Mechanosensory Transduction of Vagal and Baroreceptor Afferents Revealed By Study of Isolated Nodose Neurons in Culture
Changes in arterial pressure and blood volume are sensed by baroreceptor and vagal afferent nerves innervating aorta and heart with soma in nodose ganglia. The inability to measure membrane potential at the nerve terminals has limited our understanding of mechanosensory transduction. Goals of the present study were to: (1) Characterize membrane potential and action potential responses to mechanical stimulation of isolated nodose sensory neurons in culture; and (2) Determine whether the degenerin/epithelial sodium channel (DEG/ENaC) blocker amiloride selectively blocks mechanically induced depolarization without suppressing membrane excitability. Membrane potential of isolated rat nodose neurons was measured with sharp microelectrodes. Mechanical stimulation with buffer ejected from a micropipette (5, 10, 20 psi) depolarized 6 of 10 nodose neurons (60%) in an intensity-dependent manner. The depolarization evoked action potentials in 4 of the 6 neurons. Amiloride (1 μM) essentially abolished mechanically induced depolarization (15±4 mV during control vs. 1±2 mV during amiloride with 20-psi stimulation, n=6) and action potential discharge. In contrast, amiloride did not inhibit the frequency of action potential discharge in response to depolarizing current injection (n=6). In summary, mechanical stimulation depolarizes and triggers action potentials in a subpopulation of nodose sensory neurons in culture. The DEG/ENaC blocker amiloride at a concentration of 1 μM inhibits responses to mechanical stimulation without suppressing membrane excitability. The results support the hypothesis that DEG/ENaC subunits are components of mechanosensitive ion channels on vagal afferent and baroreceptor neurons.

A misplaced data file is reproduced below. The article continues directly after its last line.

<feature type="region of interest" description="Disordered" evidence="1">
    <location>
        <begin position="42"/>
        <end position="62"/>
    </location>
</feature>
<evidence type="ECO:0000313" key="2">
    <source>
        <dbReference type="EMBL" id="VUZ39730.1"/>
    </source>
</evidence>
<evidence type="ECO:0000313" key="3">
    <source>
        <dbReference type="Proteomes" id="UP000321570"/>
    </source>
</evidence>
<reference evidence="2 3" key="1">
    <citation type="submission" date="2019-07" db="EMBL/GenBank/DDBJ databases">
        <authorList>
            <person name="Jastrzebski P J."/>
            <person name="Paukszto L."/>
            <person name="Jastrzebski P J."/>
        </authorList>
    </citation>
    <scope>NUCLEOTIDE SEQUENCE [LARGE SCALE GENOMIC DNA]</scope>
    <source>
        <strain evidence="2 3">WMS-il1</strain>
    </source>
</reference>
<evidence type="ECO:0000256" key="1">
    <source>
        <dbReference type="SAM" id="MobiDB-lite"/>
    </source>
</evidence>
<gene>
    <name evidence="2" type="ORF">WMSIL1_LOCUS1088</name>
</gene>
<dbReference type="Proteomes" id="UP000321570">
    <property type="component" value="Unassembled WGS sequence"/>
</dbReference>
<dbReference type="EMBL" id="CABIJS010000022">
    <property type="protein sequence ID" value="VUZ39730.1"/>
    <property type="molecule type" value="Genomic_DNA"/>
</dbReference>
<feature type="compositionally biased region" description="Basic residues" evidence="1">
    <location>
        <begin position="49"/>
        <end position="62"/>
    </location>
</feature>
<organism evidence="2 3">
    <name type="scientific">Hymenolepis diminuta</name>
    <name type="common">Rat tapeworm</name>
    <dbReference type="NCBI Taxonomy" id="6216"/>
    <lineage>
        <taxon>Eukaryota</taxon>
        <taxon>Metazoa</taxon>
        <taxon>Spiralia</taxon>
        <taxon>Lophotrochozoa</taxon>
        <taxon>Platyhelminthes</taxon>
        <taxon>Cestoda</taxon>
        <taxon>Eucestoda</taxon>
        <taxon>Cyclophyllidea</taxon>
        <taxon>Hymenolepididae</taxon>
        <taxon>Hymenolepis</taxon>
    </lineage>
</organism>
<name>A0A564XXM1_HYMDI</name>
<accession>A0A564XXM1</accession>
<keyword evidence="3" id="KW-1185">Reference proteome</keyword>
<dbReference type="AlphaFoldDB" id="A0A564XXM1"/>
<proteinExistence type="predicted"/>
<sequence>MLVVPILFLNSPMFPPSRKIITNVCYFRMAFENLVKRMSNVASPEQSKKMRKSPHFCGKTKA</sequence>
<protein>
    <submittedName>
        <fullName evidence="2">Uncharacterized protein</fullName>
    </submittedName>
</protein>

MSU Digital Commons Citation
Snitsarev, Vladislav; Whiteis, Carol A.; Abboud, Francois M.; and Chapleau, Mark W., "Mechanosensory Transduction of Vagal and Baroreceptor Afferents Revealed By Study of Isolated Nodose Neurons in Culture" (2002). Department of Biology Faculty Scholarship and Creative Works. 91.